Is this inappropriate?

It really depends on how important this interaction is to the rest of the story. I mean if this is a turning point for the characters personality you may want to leave it because you can always rework the scenario. For example, I think you could get the same effect you wanted with having the PC just kiss & make a move on the the captain. Then have her sober up enough from the shock of being kissed to slap the PC and kick them out of the room. Or you can have some one else walk into the room, and stop the action. So you get your moment of were the PC would have the chance to make an ass out of themselves but eliminate the opportunity to take the action very far.

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That is an extremely good idea! I hope you won’t mind that we will most probably use that idea.

Thank you for your time answering my question.

Happy to help!!! :wink:

Looking at the options, it seems a little lopsided that there are two choices to take negative action with the drunk character and just one choice to not–it makes it look like the game is encouraging the reader to try that action, like it wants to make sure there’s a way for the player to succeed at it, or make sure there’s an option to do it that stays in character with the way the player has designed their MC.

I agree with @androthropes’s comment completely, but if you go with @Moonglow’s suggestion and let the MC make a move and have it not go anywhere then including more options that aren’t taking advantage (and then only having one option where you do) would make it more clear that the negative action is more extreme and less desired, rather than the intended course of action. Reading through that, I know I’d want an option to try and take a little more care of her–make sure she gets in bed and stays there, maybe leave a glass of water near the bed for when she wakes up? Just some kind of nice gesture, that I assume would be more indicative of friendship than just getting her there and leaving quickly.

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My opinion: Do not include, it’s unconfortable and even more so when you consider that this is an actual issue that even nowadays some people are (sadly) still condoning.

Also, a general tip when you want to include options that are morally wrong: not only the consequences of the actions matters but also the way these options are presented. In this case there are two options that could be considered morally wrong and only one that is a morally right choice, and the “bad” options are at the top while the “good” one is at the bottom. The way it is presented kinda looks that you are encouraging the character to choose the morally wrong option, it is just a small detail but it can make a big difference.

I think that the situation could be perceived better if you follow these rules:

In situations where you want to present moral choices (and you want to make a clear distinction of which ones are evil and which ones are good):

  1. The number of good options should be equal or higher than the number of evil ones.
  2. The options should be presented in a descending order: the first one should be the “best” and the last one the “worst”.

For example:

  • Option A: do the right thing because goodness.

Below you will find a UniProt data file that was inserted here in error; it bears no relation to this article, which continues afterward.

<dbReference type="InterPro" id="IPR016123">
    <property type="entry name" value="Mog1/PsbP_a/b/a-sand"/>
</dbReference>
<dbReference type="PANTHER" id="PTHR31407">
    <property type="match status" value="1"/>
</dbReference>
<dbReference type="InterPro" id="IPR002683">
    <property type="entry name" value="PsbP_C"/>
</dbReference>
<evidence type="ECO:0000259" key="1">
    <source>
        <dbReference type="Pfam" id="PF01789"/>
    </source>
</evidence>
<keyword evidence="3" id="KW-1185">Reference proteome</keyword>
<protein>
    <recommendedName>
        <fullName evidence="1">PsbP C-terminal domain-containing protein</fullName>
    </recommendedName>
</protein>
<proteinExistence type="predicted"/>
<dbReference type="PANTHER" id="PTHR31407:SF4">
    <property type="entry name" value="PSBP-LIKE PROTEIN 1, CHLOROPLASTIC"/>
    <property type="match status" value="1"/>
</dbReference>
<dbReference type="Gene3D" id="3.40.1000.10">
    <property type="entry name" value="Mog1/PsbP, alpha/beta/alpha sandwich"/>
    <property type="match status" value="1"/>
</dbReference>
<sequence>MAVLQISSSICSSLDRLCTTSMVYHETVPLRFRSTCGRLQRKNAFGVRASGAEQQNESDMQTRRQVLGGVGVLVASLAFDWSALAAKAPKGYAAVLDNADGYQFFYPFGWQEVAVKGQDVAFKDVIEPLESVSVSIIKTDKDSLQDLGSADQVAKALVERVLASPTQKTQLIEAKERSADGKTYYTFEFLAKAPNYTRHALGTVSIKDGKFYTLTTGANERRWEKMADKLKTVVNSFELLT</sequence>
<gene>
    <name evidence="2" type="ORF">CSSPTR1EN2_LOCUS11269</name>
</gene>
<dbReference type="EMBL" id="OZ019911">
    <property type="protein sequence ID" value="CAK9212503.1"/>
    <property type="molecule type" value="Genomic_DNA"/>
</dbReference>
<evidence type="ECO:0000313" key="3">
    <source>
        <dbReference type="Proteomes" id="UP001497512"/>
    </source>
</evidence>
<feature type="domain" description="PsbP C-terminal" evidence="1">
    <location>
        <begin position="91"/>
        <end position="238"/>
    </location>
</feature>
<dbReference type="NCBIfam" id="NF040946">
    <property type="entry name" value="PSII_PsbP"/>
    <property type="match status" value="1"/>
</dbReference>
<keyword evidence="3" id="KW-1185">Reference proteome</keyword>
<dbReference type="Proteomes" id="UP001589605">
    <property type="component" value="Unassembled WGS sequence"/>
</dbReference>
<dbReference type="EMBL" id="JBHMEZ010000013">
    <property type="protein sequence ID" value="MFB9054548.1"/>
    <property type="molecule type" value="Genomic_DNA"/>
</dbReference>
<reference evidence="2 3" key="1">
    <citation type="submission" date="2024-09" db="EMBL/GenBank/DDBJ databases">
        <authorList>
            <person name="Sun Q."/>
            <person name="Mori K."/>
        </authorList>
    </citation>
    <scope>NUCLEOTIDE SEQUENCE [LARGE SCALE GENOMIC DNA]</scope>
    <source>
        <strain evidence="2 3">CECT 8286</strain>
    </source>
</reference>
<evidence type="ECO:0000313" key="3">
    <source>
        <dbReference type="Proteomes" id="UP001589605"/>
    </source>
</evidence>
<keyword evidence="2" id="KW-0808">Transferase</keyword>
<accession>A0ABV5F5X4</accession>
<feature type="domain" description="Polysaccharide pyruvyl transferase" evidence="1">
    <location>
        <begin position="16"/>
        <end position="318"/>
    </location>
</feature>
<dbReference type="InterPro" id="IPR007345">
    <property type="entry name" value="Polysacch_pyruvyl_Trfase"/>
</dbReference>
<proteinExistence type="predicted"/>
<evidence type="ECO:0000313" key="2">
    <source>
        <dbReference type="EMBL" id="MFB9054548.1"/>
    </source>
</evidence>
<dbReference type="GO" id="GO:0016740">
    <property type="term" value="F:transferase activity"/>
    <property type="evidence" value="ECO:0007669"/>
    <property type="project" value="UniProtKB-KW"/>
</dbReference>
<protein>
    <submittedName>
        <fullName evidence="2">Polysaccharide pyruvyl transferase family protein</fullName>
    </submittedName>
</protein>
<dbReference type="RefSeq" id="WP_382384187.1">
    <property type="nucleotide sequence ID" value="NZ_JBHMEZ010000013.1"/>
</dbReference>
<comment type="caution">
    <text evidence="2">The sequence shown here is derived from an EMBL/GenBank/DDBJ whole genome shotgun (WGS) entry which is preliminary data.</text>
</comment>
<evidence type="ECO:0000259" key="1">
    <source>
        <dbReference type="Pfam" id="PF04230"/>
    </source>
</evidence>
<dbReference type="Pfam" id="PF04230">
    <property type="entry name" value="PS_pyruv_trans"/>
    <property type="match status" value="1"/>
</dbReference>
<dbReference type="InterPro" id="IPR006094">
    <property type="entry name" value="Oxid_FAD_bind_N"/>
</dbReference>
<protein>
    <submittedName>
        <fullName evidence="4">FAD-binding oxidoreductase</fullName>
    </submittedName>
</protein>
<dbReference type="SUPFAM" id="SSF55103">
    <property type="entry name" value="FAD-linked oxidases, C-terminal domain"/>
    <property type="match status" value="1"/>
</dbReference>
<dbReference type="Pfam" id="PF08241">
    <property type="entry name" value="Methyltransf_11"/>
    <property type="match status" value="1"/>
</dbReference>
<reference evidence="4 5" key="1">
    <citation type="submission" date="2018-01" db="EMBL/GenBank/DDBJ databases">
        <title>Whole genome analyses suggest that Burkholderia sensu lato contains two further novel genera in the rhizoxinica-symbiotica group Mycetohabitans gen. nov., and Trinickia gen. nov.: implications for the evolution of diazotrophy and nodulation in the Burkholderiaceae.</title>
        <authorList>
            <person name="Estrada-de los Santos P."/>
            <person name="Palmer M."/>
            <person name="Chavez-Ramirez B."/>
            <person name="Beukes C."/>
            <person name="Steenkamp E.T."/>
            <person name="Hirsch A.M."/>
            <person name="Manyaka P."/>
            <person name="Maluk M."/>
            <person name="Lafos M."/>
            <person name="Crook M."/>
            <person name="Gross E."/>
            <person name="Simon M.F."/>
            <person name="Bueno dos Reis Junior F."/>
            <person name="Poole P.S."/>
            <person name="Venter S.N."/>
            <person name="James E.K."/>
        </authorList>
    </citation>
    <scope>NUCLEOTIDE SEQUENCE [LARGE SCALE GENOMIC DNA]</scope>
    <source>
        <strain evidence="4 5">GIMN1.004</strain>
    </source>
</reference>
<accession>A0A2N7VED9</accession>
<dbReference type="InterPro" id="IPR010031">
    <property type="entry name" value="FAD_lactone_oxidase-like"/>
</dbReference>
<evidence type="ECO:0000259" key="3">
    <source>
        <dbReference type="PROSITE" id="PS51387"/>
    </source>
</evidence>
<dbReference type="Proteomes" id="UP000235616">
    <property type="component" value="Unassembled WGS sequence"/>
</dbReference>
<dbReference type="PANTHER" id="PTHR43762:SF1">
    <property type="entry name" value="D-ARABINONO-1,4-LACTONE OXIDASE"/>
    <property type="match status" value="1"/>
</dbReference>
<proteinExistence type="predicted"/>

• Option B: do the right thing because some other reason.
  • Option C: do the wrong thing and justify it for some reason.
  • Option D: do the wrong thing because evil.

Of course this is a very generic rule and there can be exceptions. For example if your character is already following an evil route it would make more sense to hide or reduce the options that could present a chance for redemption. And it’s only my personal opinion, YMMV.

But anyway, in this case it really doesn’t matter because as it has been discussed above, it is not a good idea in the first place, DON’T DO IT.

This idea is a lot better, consider it.

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See the thread about “are there some choices players shouldn’t have”.
https://forum.choiceofgames.com/t/are-there-choices-that-a-game-shouldnt-give-a-player-was-are-games-inherently-trivializing/

You as the writer need to clearly show that the choice was bad and that takes a lot of writing skill. I personally never understood why NPCs feel the need to undress MC’s out of their day clothes to make them more comfortable; if the MC is too drunk or tired to notice being undressed and sometimes redressed in night clothes, they were probably already comfortable enough to sleep. I’d like an explanation of everybody’s reasonings and train of thought to educate and see if the intent was evil.

I also don’t get repeatedly getting blackout drunk when alcohol can lead to bad decisions. Why is the drunk person in trouble when they drink and drive and kill someone, but not responsible for who they have intimits with while drunk? I don’t approve of having relations with random drunk people, but logic is nice to help those who don’t share your opinion and would choose that, without making the game too preachy.

You just have to be an extremely good writer to pull off sensitive subjects and I don’t see how this fits in a lighthearted story.

I dunno, it seems strange that this would be such a red flag when MCs get the option to commit far more dire crimes in many other published games without much complaint.

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First off, this really belongs in the thread @Sovereign2Lilith linked but since this is dealing with a specific WiP I’ve decided to leave it as its own. The entire subject is covered in Choices to Avoid When Writing a CS Game

Now I’m going to write a Great Wall of Text be warned:

The reason that any choice in a CS game is red-flagged is the following (this is CoG policy btw):

In this particular case: if you are giving the player a choice “to rape or not to rape” it trivializes rape.